To create The Calling I have assembled some of the finest and most respected artists Australia has to offer – you have Hanny Mohamed, who helped form one of Australia’s most successful Power Metal exports Black Majesty creating the music with Logan Jacobs, and guest contributions including Chris Kane who founded one of Australia’s most successful Melodeath Metal exports Eye of the Enemy. Vocals come in the form of Danny Cecati, frontman for Wicked Smile and previously Eyefear and Pegazus, who is world-renown for his powerful voice (and having the longest hair haha). Danny teams up with Kevin Powe, international voice actor with decades of experience and accolades from the computer game industry, to tell the story of the main character, Henry. Shaun Farrugia, frontman and founder of one of Australia’s most successful Melodeath Metal exports In Malice’s Wake provides additional “demonic vocals”, and a cast of other actors make appearances too.

The Calling invites the listener to come on a journey, a journey of supernatural horror set against the backdrop of eighties heavy metal, reflecting the time period of when the story is set. And it’s a complete story, told via the main narrator and protagonist of the story, Henry, complete with soaring vocals, blazing guitar solos, appearances by different actors, and various soundscapes to convey the story. Others have made comparisons to things like the concept albums of King Diamond, Queensrÿche and others, but with music more like that of Judas Priest and Iron Maiden. I’d describe it as what you get when you take Jeff Wayne’s Musical Version of War of the Worlds, give it a supernatural horror story set in 1989, and set it to the music of Priest and Maiden (among others).

It’s certainly something different and continues to get consistently great reviews. Metal Temple called it a “masterpiece” and gave it a perfect score in all categories, Metal-Rules gave it a score of 90% and called said of it that it’s “one of the best concept albums I’ve heard in a long time”, and many others have said things like “so much to love about this”, “outstanding”, “epic”, “everyone deserves to hear this” and “the most brilliant hybrid (of metal and horror books) I have yet seen”.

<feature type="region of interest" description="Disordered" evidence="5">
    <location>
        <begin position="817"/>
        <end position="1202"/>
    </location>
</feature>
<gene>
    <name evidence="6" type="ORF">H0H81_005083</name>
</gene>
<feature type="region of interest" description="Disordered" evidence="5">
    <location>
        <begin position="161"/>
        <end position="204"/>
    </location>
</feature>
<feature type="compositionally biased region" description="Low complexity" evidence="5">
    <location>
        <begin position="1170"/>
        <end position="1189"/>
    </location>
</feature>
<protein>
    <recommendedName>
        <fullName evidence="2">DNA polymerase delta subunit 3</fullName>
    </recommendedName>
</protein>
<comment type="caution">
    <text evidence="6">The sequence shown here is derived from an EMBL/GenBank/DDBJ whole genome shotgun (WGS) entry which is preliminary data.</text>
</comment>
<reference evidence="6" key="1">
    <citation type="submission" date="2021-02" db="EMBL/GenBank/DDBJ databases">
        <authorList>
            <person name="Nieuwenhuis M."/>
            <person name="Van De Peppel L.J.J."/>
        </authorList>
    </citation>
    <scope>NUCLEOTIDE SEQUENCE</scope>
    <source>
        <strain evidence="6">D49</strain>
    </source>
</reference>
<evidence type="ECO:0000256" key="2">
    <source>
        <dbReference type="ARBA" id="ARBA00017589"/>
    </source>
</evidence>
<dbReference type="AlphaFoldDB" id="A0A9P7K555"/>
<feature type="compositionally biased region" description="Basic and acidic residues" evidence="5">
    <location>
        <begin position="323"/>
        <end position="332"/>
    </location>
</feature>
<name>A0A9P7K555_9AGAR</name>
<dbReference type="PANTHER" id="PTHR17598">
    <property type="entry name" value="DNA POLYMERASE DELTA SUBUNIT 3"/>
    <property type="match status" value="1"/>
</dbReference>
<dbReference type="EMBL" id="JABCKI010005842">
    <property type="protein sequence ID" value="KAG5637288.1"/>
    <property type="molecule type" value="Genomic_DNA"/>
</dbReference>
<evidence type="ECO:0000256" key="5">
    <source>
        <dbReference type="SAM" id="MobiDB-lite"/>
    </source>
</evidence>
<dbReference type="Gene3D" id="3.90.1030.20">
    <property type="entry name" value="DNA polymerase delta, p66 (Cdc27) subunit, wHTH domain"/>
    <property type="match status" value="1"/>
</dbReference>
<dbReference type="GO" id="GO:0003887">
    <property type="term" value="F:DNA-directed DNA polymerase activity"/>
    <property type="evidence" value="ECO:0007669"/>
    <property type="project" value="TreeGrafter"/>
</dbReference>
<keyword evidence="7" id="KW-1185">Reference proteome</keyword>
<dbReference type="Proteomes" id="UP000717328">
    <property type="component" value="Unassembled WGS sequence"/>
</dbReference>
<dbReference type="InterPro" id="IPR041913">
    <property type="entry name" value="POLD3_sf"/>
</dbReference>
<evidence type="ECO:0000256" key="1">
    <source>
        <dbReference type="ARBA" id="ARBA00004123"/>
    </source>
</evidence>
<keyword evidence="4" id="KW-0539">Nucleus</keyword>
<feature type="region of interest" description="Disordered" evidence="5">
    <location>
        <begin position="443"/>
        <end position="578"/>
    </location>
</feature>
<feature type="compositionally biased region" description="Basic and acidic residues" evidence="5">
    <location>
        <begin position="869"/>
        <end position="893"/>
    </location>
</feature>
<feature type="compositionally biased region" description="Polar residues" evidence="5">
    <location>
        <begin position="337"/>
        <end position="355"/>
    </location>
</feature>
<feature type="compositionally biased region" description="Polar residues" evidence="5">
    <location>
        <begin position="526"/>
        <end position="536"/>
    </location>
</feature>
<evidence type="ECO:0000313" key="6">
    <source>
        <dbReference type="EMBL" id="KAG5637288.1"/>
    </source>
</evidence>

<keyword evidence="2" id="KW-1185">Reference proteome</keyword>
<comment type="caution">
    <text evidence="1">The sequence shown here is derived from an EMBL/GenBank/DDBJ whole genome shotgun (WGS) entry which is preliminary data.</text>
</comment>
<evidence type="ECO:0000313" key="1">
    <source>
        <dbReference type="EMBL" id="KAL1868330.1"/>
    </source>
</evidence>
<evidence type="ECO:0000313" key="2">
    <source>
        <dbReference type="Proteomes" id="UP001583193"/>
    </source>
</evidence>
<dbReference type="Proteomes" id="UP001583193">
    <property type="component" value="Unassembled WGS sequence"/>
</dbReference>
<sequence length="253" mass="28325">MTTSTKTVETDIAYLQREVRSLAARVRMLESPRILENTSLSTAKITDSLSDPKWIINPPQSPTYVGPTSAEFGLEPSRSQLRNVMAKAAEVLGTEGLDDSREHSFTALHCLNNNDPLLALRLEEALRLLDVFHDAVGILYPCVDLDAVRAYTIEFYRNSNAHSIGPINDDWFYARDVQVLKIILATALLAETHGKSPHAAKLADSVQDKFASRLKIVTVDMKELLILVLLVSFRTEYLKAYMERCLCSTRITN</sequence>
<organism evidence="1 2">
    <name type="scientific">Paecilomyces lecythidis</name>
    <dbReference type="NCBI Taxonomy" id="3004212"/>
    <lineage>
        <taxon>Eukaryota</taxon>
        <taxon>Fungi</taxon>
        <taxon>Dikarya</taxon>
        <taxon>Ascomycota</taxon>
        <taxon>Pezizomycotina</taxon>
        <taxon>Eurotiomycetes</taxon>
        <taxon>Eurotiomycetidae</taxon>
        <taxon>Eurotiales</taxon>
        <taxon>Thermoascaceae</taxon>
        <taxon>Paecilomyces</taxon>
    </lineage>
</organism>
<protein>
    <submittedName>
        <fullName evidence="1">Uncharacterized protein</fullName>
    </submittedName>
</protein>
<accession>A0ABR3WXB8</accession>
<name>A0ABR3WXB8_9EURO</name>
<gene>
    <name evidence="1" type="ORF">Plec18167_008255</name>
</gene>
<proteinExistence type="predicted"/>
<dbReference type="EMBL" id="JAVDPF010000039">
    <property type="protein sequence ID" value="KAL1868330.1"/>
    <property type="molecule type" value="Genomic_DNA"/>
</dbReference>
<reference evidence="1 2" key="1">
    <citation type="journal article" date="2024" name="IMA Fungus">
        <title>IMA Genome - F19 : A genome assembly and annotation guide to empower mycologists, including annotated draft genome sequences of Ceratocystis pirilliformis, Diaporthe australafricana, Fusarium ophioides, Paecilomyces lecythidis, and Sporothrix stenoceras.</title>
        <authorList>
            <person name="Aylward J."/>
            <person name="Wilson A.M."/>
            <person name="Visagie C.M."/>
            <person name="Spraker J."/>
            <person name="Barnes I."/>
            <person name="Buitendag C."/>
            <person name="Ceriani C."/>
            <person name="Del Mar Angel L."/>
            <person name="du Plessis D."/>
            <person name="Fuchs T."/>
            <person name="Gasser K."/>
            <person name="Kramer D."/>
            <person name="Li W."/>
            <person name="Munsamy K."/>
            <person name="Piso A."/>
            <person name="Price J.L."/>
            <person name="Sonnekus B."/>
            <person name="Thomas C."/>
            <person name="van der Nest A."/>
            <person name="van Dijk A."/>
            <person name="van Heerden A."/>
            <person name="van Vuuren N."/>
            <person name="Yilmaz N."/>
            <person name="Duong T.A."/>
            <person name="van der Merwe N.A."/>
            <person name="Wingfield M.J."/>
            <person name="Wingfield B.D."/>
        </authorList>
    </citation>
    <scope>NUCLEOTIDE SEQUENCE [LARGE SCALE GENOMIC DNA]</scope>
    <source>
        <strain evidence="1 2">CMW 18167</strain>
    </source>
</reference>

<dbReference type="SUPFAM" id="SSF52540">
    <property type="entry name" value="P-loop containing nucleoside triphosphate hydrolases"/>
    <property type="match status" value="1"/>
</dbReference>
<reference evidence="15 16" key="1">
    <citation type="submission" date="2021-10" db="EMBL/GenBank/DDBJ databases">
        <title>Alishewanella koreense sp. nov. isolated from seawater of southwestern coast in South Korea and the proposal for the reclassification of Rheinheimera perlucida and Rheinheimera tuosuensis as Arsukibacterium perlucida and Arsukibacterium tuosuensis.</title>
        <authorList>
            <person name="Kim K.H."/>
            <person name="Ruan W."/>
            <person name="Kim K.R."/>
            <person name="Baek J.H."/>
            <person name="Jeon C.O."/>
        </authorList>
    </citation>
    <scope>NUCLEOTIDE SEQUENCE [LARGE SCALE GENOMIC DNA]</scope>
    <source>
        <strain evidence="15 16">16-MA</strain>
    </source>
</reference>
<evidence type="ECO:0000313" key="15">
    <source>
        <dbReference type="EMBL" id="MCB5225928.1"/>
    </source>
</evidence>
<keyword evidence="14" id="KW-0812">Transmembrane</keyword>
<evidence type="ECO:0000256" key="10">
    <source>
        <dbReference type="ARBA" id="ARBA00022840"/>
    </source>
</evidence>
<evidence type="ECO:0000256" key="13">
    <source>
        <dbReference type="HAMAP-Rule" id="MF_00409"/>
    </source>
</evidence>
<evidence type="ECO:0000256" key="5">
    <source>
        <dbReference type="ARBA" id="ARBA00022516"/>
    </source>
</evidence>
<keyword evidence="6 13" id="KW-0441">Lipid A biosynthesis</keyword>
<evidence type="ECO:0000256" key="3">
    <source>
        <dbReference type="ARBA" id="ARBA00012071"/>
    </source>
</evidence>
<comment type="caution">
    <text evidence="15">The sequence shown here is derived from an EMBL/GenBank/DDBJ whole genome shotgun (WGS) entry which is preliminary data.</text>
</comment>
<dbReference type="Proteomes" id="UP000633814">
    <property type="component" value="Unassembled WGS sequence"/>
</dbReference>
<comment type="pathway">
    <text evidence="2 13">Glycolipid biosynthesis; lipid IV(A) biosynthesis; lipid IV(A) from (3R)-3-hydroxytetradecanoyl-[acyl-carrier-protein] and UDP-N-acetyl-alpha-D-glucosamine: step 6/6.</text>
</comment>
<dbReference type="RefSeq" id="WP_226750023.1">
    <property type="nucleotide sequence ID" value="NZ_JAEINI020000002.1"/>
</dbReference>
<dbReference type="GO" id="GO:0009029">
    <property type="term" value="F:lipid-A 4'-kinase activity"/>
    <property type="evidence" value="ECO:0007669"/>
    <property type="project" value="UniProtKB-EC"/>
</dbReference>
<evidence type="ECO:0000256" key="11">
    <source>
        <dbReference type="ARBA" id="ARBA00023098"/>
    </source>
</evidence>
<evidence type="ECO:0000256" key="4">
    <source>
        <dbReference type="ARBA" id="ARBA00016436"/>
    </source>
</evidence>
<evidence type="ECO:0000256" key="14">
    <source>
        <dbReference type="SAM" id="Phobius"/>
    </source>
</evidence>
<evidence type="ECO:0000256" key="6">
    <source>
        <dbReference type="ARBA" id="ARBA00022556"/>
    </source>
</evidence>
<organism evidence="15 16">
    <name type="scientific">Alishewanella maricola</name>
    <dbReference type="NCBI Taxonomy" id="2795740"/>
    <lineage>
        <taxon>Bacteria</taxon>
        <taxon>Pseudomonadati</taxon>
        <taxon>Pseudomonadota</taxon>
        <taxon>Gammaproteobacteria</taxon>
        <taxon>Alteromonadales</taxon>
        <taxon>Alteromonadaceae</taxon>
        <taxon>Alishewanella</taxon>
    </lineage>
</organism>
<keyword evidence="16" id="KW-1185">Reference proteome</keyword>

How does a song typically come together for you?

When I sat down with Hanny and Logan in 2019 to make this album, I already had all the lyrics written. I would describe to Hanny and Logan the concept/story of each track, what sort of journey the music needed to reflect, and approaches that had been taken to the track in the past. And then from this Hanny and Logan, armed with guitars and keyboards would try out some ideas with me doing dummy vocals and recording the ideas we were to use on my phone. We did this for the entire album, except the two guest tracks, thus planning out the entire album before recording any of it.

Then when we’d planned out all the ideas for each track, (and this also included Logan and Hanny working on ideas separately and sending them through for feedback) we started the longer process of recording them, together with all the various vocal and acting parts. When that was finally completed, including the guest musician tracks that Hanny and I tweaked to fit the album, all tracks were submitted to the sound engineering studio (Fascination Street Studios), where I gave instruction and feedback to Ricardo doing the mix through a few more iterations until we achieved the final product. Start to finish the entire process took about two years.